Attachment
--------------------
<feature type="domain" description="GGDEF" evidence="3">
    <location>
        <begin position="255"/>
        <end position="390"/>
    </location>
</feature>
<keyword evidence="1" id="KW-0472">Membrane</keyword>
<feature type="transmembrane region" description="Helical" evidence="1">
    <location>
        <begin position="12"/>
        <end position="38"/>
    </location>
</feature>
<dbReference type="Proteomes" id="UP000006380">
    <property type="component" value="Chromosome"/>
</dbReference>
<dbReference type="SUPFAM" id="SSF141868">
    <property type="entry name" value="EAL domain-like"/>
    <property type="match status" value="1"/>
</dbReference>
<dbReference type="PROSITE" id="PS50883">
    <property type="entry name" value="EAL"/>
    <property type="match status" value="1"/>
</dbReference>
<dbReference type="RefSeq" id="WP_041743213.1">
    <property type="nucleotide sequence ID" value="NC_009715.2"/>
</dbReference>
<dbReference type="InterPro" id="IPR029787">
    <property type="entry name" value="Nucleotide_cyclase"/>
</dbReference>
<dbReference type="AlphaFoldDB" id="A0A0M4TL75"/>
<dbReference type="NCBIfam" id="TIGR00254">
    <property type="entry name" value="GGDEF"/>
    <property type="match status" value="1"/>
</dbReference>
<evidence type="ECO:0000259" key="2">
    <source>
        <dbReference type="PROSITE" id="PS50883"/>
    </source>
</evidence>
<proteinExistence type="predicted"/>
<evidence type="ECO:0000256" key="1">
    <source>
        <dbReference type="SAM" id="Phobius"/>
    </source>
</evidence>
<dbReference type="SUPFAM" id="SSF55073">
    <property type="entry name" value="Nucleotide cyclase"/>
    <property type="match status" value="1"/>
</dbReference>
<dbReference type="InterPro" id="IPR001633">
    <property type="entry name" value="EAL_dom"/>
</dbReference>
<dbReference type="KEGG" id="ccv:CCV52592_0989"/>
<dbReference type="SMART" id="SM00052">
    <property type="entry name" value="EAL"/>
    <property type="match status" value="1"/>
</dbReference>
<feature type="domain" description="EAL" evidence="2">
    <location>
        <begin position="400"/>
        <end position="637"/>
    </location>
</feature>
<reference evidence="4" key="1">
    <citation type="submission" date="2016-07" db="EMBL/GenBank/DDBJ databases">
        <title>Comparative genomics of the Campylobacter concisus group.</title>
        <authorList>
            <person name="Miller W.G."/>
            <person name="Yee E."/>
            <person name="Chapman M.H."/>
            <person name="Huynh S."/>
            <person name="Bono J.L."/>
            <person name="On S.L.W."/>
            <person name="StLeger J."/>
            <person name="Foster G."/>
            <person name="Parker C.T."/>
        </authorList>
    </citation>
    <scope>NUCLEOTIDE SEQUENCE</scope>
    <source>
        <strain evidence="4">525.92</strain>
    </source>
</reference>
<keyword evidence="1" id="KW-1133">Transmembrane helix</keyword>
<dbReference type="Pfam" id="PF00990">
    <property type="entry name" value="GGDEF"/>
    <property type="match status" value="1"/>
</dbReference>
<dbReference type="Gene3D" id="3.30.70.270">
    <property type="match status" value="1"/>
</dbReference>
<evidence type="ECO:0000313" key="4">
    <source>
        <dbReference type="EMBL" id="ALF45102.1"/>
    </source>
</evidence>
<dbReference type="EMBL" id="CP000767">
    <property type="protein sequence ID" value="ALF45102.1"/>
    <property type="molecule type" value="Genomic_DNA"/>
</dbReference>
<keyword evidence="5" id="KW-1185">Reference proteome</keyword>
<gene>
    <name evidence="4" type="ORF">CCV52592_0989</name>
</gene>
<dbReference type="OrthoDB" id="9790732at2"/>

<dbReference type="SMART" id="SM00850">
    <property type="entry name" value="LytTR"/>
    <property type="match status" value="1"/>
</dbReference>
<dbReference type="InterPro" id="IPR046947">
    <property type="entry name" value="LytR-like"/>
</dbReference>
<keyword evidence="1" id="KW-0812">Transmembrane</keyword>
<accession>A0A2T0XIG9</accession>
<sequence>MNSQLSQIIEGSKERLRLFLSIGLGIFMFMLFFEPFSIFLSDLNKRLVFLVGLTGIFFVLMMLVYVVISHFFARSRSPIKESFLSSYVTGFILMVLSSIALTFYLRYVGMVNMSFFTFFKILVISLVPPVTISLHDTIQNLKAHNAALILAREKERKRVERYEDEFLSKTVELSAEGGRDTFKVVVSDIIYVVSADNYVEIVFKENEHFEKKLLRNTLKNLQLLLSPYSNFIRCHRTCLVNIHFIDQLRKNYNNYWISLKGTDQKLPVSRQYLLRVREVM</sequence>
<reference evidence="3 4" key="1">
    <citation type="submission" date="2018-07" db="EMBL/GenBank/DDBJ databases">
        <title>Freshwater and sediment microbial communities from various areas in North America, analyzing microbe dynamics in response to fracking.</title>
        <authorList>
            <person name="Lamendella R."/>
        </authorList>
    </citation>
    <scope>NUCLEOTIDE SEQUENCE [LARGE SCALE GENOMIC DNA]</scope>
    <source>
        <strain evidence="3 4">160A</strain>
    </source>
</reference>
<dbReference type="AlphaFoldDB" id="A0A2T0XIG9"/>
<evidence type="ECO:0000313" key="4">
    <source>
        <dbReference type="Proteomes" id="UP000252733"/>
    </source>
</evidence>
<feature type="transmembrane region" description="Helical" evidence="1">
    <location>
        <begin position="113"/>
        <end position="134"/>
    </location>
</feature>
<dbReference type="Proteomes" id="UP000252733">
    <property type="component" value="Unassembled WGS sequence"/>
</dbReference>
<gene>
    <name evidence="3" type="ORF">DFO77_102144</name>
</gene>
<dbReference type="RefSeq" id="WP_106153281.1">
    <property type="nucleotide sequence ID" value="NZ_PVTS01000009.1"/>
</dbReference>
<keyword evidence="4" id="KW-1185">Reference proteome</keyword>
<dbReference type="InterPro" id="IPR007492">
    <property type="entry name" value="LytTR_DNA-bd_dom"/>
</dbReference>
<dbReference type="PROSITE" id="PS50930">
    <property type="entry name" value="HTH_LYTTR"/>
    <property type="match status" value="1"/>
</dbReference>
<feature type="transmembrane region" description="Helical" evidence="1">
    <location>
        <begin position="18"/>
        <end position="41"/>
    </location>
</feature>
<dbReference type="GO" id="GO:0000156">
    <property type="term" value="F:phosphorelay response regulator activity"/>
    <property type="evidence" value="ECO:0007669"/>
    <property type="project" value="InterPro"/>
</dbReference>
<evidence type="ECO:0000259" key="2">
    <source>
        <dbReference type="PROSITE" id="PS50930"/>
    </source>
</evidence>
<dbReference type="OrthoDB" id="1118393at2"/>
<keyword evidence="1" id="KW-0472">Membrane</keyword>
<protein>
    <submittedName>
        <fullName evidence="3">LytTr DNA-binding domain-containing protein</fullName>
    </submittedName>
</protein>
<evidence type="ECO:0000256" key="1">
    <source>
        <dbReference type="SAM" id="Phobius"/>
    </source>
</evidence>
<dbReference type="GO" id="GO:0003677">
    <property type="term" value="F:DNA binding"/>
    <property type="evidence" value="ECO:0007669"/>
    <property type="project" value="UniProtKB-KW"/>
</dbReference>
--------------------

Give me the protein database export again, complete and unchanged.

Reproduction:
<feature type="domain" description="GGDEF" evidence="3">
    <location>
        <begin position="255"/>
        <end position="390"/>
    </location>
</feature>
<keyword evidence="1" id="KW-0472">Membrane</keyword>
<feature type="transmembrane region" description="Helical" evidence="1">
    <location>
        <begin position="12"/>
        <end position="38"/>
    </location>
</feature>
<dbReference type="Proteomes" id="UP000006380">
    <property type="component" value="Chromosome"/>
</dbReference>
<dbReference type="SUPFAM" id="SSF141868">
    <property type="entry name" value="EAL domain-like"/>
    <property type="match status" value="1"/>
</dbReference>
<dbReference type="PROSITE" id="PS50883">
    <property type="entry name" value="EAL"/>
    <property type="match status" value="1"/>
</dbReference>
<dbReference type="RefSeq" id="WP_041743213.1">
    <property type="nucleotide sequence ID" value="NC_009715.2"/>
</dbReference>
<dbReference type="InterPro" id="IPR029787">
    <property type="entry name" value="Nucleotide_cyclase"/>
</dbReference>
<dbReference type="AlphaFoldDB" id="A0A0M4TL75"/>
<dbReference type="NCBIfam" id="TIGR00254">
    <property type="entry name" value="GGDEF"/>
    <property type="match status" value="1"/>
</dbReference>
<evidence type="ECO:0000259" key="2">
    <source>
        <dbReference type="PROSITE" id="PS50883"/>
    </source>
</evidence>
<proteinExistence type="predicted"/>
<evidence type="ECO:0000256" key="1">
    <source>
        <dbReference type="SAM" id="Phobius"/>
    </source>
</evidence>
<dbReference type="SUPFAM" id="SSF55073">
    <property type="entry name" value="Nucleotide cyclase"/>
    <property type="match status" value="1"/>
</dbReference>
<dbReference type="InterPro" id="IPR001633">
    <property type="entry name" value="EAL_dom"/>
</dbReference>
<dbReference type="KEGG" id="ccv:CCV52592_0989"/>
<dbReference type="SMART" id="SM00052">
    <property type="entry name" value="EAL"/>
    <property type="match status" value="1"/>
</dbReference>
<feature type="domain" description="EAL" evidence="2">
    <location>
        <begin position="400"/>
        <end position="637"/>
    </location>
</feature>
<reference evidence="4" key="1">
    <citation type="submission" date="2016-07" db="EMBL/GenBank/DDBJ databases">
        <title>Comparative genomics of the Campylobacter concisus group.</title>
        <authorList>
            <person name="Miller W.G."/>
            <person name="Yee E."/>
            <person name="Chapman M.H."/>
            <person name="Huynh S."/>
            <person name="Bono J.L."/>
            <person name="On S.L.W."/>
            <person name="StLeger J."/>
            <person name="Foster G."/>
            <person name="Parker C.T."/>
        </authorList>
    </citation>
    <scope>NUCLEOTIDE SEQUENCE</scope>
    <source>
        <strain evidence="4">525.92</strain>
    </source>
</reference>
<keyword evidence="1" id="KW-1133">Transmembrane helix</keyword>
<dbReference type="Pfam" id="PF00990">
    <property type="entry name" value="GGDEF"/>
    <property type="match status" value="1"/>
</dbReference>
<dbReference type="Gene3D" id="3.30.70.270">
    <property type="match status" value="1"/>
</dbReference>
<evidence type="ECO:0000313" key="4">
    <source>
        <dbReference type="EMBL" id="ALF45102.1"/>
    </source>
</evidence>
<dbReference type="EMBL" id="CP000767">
    <property type="protein sequence ID" value="ALF45102.1"/>
    <property type="molecule type" value="Genomic_DNA"/>
</dbReference>
<keyword evidence="5" id="KW-1185">Reference proteome</keyword>
<gene>
    <name evidence="4" type="ORF">CCV52592_0989</name>
</gene>
<dbReference type="OrthoDB" id="9790732at2"/>

<dbReference type="SMART" id="SM00850">
    <property type="entry name" value="LytTR"/>
    <property type="match status" value="1"/>
</dbReference>
<dbReference type="InterPro" id="IPR046947">
    <property type="entry name" value="LytR-like"/>
</dbReference>
<keyword evidence="1" id="KW-0812">Transmembrane</keyword>
<accession>A0A2T0XIG9</accession>
<sequence>MNSQLSQIIEGSKERLRLFLSIGLGIFMFMLFFEPFSIFLSDLNKRLVFLVGLTGIFFVLMMLVYVVISHFFARSRSPIKESFLSSYVTGFILMVLSSIALTFYLRYVGMVNMSFFTFFKILVISLVPPVTISLHDTIQNLKAHNAALILAREKERKRVERYEDEFLSKTVELSAEGGRDTFKVVVSDIIYVVSADNYVEIVFKENEHFEKKLLRNTLKNLQLLLSPYSNFIRCHRTCLVNIHFIDQLRKNYNNYWISLKGTDQKLPVSRQYLLRVREVM</sequence>
<reference evidence="3 4" key="1">
    <citation type="submission" date="2018-07" db="EMBL/GenBank/DDBJ databases">
        <title>Freshwater and sediment microbial communities from various areas in North America, analyzing microbe dynamics in response to fracking.</title>
        <authorList>
            <person name="Lamendella R."/>
        </authorList>
    </citation>
    <scope>NUCLEOTIDE SEQUENCE [LARGE SCALE GENOMIC DNA]</scope>
    <source>
        <strain evidence="3 4">160A</strain>
    </source>
</reference>
<dbReference type="AlphaFoldDB" id="A0A2T0XIG9"/>
<evidence type="ECO:0000313" key="4">
    <source>
        <dbReference type="Proteomes" id="UP000252733"/>
    </source>
</evidence>
<feature type="transmembrane region" description="Helical" evidence="1">
    <location>
        <begin position="113"/>
        <end position="134"/>
    </location>
</feature>
<dbReference type="Proteomes" id="UP000252733">
    <property type="component" value="Unassembled WGS sequence"/>
</dbReference>
<gene>
    <name evidence="3" type="ORF">DFO77_102144</name>
</gene>
<dbReference type="RefSeq" id="WP_106153281.1">
    <property type="nucleotide sequence ID" value="NZ_PVTS01000009.1"/>
</dbReference>
<keyword evidence="4" id="KW-1185">Reference proteome</keyword>
<dbReference type="InterPro" id="IPR007492">
    <property type="entry name" value="LytTR_DNA-bd_dom"/>
</dbReference>
<dbReference type="PROSITE" id="PS50930">
    <property type="entry name" value="HTH_LYTTR"/>
    <property type="match status" value="1"/>
</dbReference>
<feature type="transmembrane region" description="Helical" evidence="1">
    <location>
        <begin position="18"/>
        <end position="41"/>
    </location>
</feature>
<dbReference type="GO" id="GO:0000156">
    <property type="term" value="F:phosphorelay response regulator activity"/>
    <property type="evidence" value="ECO:0007669"/>
    <property type="project" value="InterPro"/>
</dbReference>
<evidence type="ECO:0000259" key="2">
    <source>
        <dbReference type="PROSITE" id="PS50930"/>
    </source>
</evidence>
<dbReference type="OrthoDB" id="1118393at2"/>
<keyword evidence="1" id="KW-0472">Membrane</keyword>
<protein>
    <submittedName>
        <fullName evidence="3">LytTr DNA-binding domain-containing protein</fullName>
    </submittedName>
</protein>
<evidence type="ECO:0000256" key="1">
    <source>
        <dbReference type="SAM" id="Phobius"/>
    </source>
</evidence>
<dbReference type="GO" id="GO:0003677">
    <property type="term" value="F:DNA binding"/>
    <property type="evidence" value="ECO:0007669"/>
    <property type="project" value="UniProtKB-KW"/>
</dbReference>